Why McDonald’s Shamrock Shake is a Sugar Monster

John just posted two useful items on McDonald’s Shamrock Shake and the government considering regulating sugar because of our over-consumption of it. Remember, we live in a country where 60 per cent of us are overweight and 30 per cent outright obese.  The New York Times says,”Between 1975 and 2005, the average weight of Americans increased by about 20 pounds. Since the 1970s, the national obesity rate jumped from around 20 percent to over 30 percent.”Among youngsters, some 15 percent of those ages six to 19 are seriously overweight. That’s nearly nine million, triple the number in 1980. You can read how damaging obesity is here.

Apparently the Shamrock Shake is so popular that McDonald’s is making it available nationally this year. John offered some nutritional info based on a Washington Post write up.

As regular readers know, I have a problem with the sugar content in some of Mickey D’s fare. I wrote Why You Shouldn’t Drink McDonald’s Frozen Strawberry Lemonade last year.

Briefly, I was troubled by the 67 grams of sugar in the Frozen Strawberry Lemonade. In case you don’t realize it, 67 grams of sugar amounts to just under 16 teaspoons full of sugar. That amounts to 1/3 of an 8 ounce cup.

Now comes the Shamrock Shake. Guess how much sugar is in this little sweetheart? I was unable to find it on the McDonald’s nutrition page. Probably because it is too early to have been updated. The Fat Secret website offers the following info for a 16 ounce serving: 550 calories, 13 grams of fat of which 8 grams are saturated fat, 180 mg of Sodium 96 grams of carbs and a stunning 82 grams of sugar.  Keep in mind this is the small one. The large, 32 ounce one is 164 grams of sugar. My emphasis.

At 4.2 grams of sugar per teaspoon, the small amounts to 19.52 teaspoons full. That is a good half cup of sugar per serving. Really.

Before you say you will drink it anyway because it tastes so good, please check out the following info from my previous write-up:

“”On June 8 I wrote How to Beat the Heat. In it, The New York City Office of Emergency Management suggested, “Drink fluids – particularly water – even if you do not feel thirsty. Avoid beverages containing alcohol, caffeine, or high amounts of sugar.”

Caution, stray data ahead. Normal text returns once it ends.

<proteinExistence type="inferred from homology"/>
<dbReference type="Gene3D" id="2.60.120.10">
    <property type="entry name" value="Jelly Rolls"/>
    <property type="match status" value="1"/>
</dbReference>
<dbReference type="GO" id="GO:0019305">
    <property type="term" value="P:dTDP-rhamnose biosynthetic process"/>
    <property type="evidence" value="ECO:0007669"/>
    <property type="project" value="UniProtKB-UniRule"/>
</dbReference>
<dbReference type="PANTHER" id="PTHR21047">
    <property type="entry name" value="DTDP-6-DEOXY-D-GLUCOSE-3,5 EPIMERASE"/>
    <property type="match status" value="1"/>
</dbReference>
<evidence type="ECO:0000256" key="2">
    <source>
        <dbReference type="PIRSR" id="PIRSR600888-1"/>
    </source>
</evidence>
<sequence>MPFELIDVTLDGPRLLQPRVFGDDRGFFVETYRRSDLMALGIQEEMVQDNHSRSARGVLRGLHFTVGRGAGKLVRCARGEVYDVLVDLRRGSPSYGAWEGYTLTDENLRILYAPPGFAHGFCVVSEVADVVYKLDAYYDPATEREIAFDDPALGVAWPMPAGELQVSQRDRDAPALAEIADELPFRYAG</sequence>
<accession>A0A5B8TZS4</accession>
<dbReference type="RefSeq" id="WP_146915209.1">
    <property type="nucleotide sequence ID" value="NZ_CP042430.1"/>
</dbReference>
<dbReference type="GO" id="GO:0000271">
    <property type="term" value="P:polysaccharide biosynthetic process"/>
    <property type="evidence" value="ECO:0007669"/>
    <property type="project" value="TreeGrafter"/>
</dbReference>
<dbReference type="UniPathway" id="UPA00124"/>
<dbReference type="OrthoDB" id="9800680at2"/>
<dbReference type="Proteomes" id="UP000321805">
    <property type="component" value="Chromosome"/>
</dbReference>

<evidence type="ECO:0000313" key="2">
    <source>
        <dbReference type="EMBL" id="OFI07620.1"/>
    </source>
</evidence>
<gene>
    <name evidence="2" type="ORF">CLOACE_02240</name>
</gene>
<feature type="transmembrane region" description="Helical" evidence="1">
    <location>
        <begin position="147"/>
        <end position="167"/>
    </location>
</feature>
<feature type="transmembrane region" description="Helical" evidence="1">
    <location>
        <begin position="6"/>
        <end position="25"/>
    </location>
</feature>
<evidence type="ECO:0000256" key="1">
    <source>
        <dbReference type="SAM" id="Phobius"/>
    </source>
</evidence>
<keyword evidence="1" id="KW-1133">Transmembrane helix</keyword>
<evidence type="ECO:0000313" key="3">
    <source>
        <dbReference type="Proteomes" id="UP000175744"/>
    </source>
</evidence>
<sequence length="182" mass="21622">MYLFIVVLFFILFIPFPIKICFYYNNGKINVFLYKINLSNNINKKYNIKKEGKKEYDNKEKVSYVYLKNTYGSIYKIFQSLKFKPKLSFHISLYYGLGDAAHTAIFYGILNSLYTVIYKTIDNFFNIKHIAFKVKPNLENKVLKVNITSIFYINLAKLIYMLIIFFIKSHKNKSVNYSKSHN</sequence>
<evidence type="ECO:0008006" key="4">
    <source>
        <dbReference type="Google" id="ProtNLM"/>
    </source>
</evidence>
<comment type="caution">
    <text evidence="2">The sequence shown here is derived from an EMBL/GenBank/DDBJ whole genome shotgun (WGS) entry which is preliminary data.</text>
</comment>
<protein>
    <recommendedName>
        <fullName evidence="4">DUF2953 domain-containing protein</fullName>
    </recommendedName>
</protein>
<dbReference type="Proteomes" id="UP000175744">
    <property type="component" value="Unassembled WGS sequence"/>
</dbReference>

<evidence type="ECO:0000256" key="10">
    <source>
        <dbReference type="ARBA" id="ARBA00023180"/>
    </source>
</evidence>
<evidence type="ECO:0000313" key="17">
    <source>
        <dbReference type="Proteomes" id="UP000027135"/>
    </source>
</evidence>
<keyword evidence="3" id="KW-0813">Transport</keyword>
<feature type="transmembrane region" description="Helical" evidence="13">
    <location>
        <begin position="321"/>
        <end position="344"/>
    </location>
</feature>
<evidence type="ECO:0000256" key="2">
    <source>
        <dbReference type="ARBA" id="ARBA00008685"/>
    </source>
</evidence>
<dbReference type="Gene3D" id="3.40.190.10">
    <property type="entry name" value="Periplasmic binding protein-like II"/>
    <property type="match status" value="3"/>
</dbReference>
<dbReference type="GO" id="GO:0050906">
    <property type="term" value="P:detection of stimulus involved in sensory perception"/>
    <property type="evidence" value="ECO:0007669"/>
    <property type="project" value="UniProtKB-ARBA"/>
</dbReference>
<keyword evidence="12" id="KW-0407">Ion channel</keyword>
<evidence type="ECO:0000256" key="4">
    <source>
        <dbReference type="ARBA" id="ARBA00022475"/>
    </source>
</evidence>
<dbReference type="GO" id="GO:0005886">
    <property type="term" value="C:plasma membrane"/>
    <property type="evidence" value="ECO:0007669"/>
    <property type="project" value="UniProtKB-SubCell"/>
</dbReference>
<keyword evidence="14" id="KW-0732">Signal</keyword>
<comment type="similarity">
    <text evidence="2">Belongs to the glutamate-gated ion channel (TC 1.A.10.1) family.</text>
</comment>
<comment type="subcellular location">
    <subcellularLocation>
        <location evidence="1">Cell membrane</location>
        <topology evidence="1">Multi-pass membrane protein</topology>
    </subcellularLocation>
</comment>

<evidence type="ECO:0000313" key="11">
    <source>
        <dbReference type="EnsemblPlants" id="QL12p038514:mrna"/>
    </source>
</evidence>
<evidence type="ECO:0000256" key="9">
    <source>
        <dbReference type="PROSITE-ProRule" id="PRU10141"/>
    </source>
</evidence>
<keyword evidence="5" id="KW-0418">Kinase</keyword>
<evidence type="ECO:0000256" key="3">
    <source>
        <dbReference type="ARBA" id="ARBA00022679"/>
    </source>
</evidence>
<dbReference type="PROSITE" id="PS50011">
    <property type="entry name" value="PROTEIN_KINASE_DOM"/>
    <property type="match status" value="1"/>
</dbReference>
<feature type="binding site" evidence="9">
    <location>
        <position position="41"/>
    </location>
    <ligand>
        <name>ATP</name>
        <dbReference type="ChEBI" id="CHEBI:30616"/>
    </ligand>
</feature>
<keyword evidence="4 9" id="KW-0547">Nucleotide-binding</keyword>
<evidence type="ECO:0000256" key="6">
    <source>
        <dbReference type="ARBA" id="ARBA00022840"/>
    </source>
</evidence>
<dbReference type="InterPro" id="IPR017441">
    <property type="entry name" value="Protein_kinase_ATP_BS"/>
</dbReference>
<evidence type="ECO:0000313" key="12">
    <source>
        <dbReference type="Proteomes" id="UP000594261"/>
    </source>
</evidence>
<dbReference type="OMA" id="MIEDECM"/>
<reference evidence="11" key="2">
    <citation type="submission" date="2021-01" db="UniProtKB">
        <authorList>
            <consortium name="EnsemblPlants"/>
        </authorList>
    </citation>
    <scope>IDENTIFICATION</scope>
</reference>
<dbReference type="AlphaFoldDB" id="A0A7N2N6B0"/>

So, drinking this amount of sugar is not recommended if you want to cool yourself off.

What exactly is wrong with sugar-sweetened soft drinks?

The Michael and Susan Dell Center for Healthy Living says, “The real problem is that almost all sugar-sweetened soft drinks contain no beneficial nutrients, only calories, and with the adult and child obesity epidemic, encouraging reduced consumption of empty calories is the right thing to do. Not only do sugar-sweetened soft drinks have calories, the way your body perceives calories you can drink more than you can eat before becoming satiated.

“Sugar-sweetened soft drinks have been associated with the development of obesity and chronic diseases such as diabetes.””

The Livestrong.com blog says that too much refined sugar “may raise your blood pressure and contribute to elevated triglycerides, a type of fat in your blood. Both conditions raise your risk of developing heart disease. High consumption of refined sugars may also increase body inflammation, aggravating arthritis or autoimmune conditions.

“Bacteria in the mouth feed on refined sugars, creating tooth decay. Sugar causes glycoproteins to adhere to the teeth, resulting in the formation of plaque. The bacteria adhere to the plaque, and begin the process of decay. Avoiding sugary snacks is a recommended method of protecting your teeth.”

We need to make the decision about sugar ourselves and leave the government out of the equation. Maybe you will reconsider whether you really want to do battle with the McDonald’s Shamrock Sugar Monster.



Filed under body fat, calories, fast food, healthy eating, McDonald's, obesity, portion size, Snacking, Weight

3 responses to “Why McDonald’s Shamrock Shake is a Sugar Monster

  1. Pingback: How Much Sugar is in SoBe Green Tea? | Two Regular Guys Talking about Food, Exercise and Men's Health

  2. I’m in complete agreement with the basis of your post. I have good memories of the Shamrock Shake, and even though I do NOT eat at McDonald’s any more, I was tempted to roll through the drive through and get one. Sugar, mint, dairy… Sounds so good!! It didn’t hurt that friends posted links in their FB feeds about how bad shamrock shakes are, to jolt me out of my dreamy reverie. I resisted!!

    However, there are 24 tsp in a half-cup. 19.5 tsp is more like 0.4 cups of sugar. That’s still a crazy, huge amount of sugar, but it’s not quite “a good half cup” as you mention in your post.


    • HI, Karen – Thanks very much for your thoughtful comment. I’m glad we are in pretty much agreement.

      I will grant that 19.5 tsp at 0.4 cups of sugar is not an actual half cup, but it is only one tsp short of a half cup. For my money 0.4 cups is close enough to 0.5 cups – a half cup. I stand by my phrasing – it qualifies as a good half cup to me. So, 0.4 out of 0.5 – I call that a good half cup. It’s 80 percent of a half cup.


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